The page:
Apple Likely Replacing the MacBook Air This Year with New 13-Inch Entry Level MacBook

A new report from Taiwanese publication Digitimes claims that Apple is looking to release a new MacBook model this year, replacing the 13-inch MacBook Air. It is said that GIS (General Interface Solution) is expected to get more orders for LCD panels meant for MacBooks. The company started supplying LCD panels for the MacBook models starting last year. Continue reading
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Apple Is Currently Replacing Faulty iPhone 6 Plus Units With iPhone 6s Plus Until March

If you own an iPhone 6 Plus that is damaged to the point of needing to be replaced, you may be in luck according to a new report claiming that Apple will be replacing the older iPhone with one a year newer – the iPhone 6s Plus – through March.

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3M’s HVAC air filter tells you when it needs replacing

As people get more concerned about the air that they're breathing, so the case for buying a smart air purifier becomes more pressing. That's what has prompted 3M to build the Filtrete Bluetooth-enabled residential air filter that can let you know whe…
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Solar Panels Are Replacing Diesel Fuel in Canada’s Far North

The sun being a resource worth tapping into is now globally accepted, but how to do it in the most efficient way is still an ongoing conversation. The obvious choice is to put solar panels in regions with lots of sun, such as Africa or Asia.

But solar energy doesn’t only make sense in places where you have plenty of light. Canadian communities with as little as five hours of sun a day could soon leapfrog from diesel dependence to a clean energy economy.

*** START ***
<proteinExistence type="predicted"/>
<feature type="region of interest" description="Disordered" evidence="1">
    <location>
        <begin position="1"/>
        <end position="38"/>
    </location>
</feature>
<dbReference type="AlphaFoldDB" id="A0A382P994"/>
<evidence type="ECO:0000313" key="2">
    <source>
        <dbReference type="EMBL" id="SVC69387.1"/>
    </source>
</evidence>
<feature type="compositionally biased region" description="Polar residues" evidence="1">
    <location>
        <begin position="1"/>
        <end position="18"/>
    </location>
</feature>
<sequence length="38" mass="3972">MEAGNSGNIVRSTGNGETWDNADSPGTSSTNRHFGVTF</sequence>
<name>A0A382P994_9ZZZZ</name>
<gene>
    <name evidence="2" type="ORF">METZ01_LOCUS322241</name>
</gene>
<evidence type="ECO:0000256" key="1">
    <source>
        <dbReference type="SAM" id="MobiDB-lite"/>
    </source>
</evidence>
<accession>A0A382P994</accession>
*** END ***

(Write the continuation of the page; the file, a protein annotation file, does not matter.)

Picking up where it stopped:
Kuujjuaq, the largest Inuit community of the Nunavik territory, is leading the way with a project that saved more than 400 liters (105.67 gallons) of diesel between September and October, providing an equivalent amount of electricity (1,100 kwh) from solar panels.

With an investment of $ 560,000, the solar panels will not only generate energy, but also data and knowledge to plan big in the future. “Our pilot involves studying solar technology for a full 12 months period” Andy Moorhouse of Makivik Corporation, an organization that represents Inuit in Nunavik and manages the project, told Futurism.

“By the end of September 2018, we’ll be able to have full data on how these technologies did throughout the year, especially during dark times such as now,” he said. “It’s a learning scope for us, we want to see how well the technology handles our harshest climate, and try to understand if anything better could be designed specifically for the Arctic climate.”

Top 10 Countries Using Solar Power
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“It absolutely makes sense to invest in renewable and hybrid energy systems in the Arctic,” Victoria Herrmann, director of the Washington-based Arctic Institute, told Futurism. She explained that on average, Arctic residents pay twice as much as their southern counterparts for heating, electricity, and transportation fuel. “For those living in the Arctic, petroleum fuel isn’t about global commodity markets: it’s about survival. Solar, wind, and other renewable energy sources are not just possible there, they’re profitable.”